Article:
Anticipate it.  “There will come a time . . .”  “I know you will act with courage if ever . . .”  “When the time comes, I know you will be a person who . . .”  Help them see how courage will be a part of who they are as an adult.

Guilt it.  Some Character-istics are best not fostered by guilt induction.  Courage is one of those.  Talking to a kid about being disappointed because they didn’t show compassion or honor or responsibility can motivate them to do better next time.  Courage, though, has such a tricky relationship to the perception of weakness and cowardice (see below) that it is better to not use guilt as a way of fostering this Character-istic in your kid.  If you do, be very, very gentle with it.  “Maybe next time you get the chance you will be ready to help out.”  “It is really hard to take a big risk like that.  I’m glad there are people who can do that when the need arises.”

Repeat it.  Same as always.  Bring it up over and over again.

A word about cowardice.  Before ending this discussion of courage, a few words need to be said about cowardice.  Many people consider cowardice to be the opposite of courage.  And, indeed, it is useful to discourage a lack of courage as well as encourage courageous actions by your kid.  Unfortunately, talking about a lack of courage as cowardice can be easily twisted by naïve and impressionable kids.  They have a tendency to view courage as “not weak” rather than as overcoming fear to do what’s right.  They may then start tossing out a number of really important qualities because they are associated with being weak (e.g., gentle, cooperative, thoughtful, prudent).  To avoid your kid believing that courage is just about reckless risk taking (without purpose and needlessly dangerous) or being tough and unfeeling, keep courage focused on nobility of purpose (i.e., freedom, justice, opposing tyranny) and in the service of others (i.e., love, protecting the defenseless, rescuing the imperiled, saving the endangered).  Like other forms of name calling, it is important to call your kid the names you want them to be (i.e., courageous, brave, heroic) rather than the ones you are afraid they may become (i.e., cowardly, villainous).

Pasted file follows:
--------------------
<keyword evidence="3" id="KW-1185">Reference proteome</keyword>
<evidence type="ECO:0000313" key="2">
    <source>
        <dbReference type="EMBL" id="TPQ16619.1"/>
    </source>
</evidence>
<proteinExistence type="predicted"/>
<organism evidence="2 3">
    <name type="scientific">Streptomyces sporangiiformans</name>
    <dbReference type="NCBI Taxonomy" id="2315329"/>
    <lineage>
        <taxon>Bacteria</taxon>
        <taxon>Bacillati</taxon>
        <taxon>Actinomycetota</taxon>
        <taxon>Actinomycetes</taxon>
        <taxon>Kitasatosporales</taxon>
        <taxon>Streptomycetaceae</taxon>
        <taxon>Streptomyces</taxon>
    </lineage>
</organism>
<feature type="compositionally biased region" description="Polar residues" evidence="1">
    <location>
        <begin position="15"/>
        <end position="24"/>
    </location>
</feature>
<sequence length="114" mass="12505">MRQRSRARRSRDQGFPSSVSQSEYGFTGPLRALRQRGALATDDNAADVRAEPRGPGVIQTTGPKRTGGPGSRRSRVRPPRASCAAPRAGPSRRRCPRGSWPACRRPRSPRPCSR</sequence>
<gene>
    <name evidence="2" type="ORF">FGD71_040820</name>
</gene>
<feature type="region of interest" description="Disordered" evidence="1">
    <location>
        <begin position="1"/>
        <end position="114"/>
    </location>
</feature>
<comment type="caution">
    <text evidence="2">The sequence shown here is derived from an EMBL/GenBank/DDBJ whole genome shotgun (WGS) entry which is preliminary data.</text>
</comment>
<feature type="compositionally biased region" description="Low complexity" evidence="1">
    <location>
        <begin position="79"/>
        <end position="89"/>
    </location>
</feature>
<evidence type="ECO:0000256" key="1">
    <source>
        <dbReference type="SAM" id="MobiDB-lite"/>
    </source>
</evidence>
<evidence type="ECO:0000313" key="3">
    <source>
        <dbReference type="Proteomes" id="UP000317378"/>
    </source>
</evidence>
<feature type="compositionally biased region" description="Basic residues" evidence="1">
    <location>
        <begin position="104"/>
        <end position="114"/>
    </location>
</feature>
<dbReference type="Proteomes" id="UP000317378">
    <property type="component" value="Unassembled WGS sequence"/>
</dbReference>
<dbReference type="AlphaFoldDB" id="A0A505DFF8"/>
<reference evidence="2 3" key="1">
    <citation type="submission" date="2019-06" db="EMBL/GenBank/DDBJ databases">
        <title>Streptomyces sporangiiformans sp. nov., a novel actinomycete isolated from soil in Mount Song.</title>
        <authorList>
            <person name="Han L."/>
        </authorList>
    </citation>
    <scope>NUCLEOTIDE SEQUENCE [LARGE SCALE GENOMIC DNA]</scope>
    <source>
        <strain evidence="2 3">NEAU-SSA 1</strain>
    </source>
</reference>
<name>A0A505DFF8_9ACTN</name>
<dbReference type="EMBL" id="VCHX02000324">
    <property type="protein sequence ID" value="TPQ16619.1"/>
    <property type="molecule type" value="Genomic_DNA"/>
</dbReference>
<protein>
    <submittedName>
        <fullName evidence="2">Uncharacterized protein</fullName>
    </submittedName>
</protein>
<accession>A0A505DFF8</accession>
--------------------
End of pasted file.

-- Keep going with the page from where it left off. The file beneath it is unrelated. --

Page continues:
Next week:  Generosity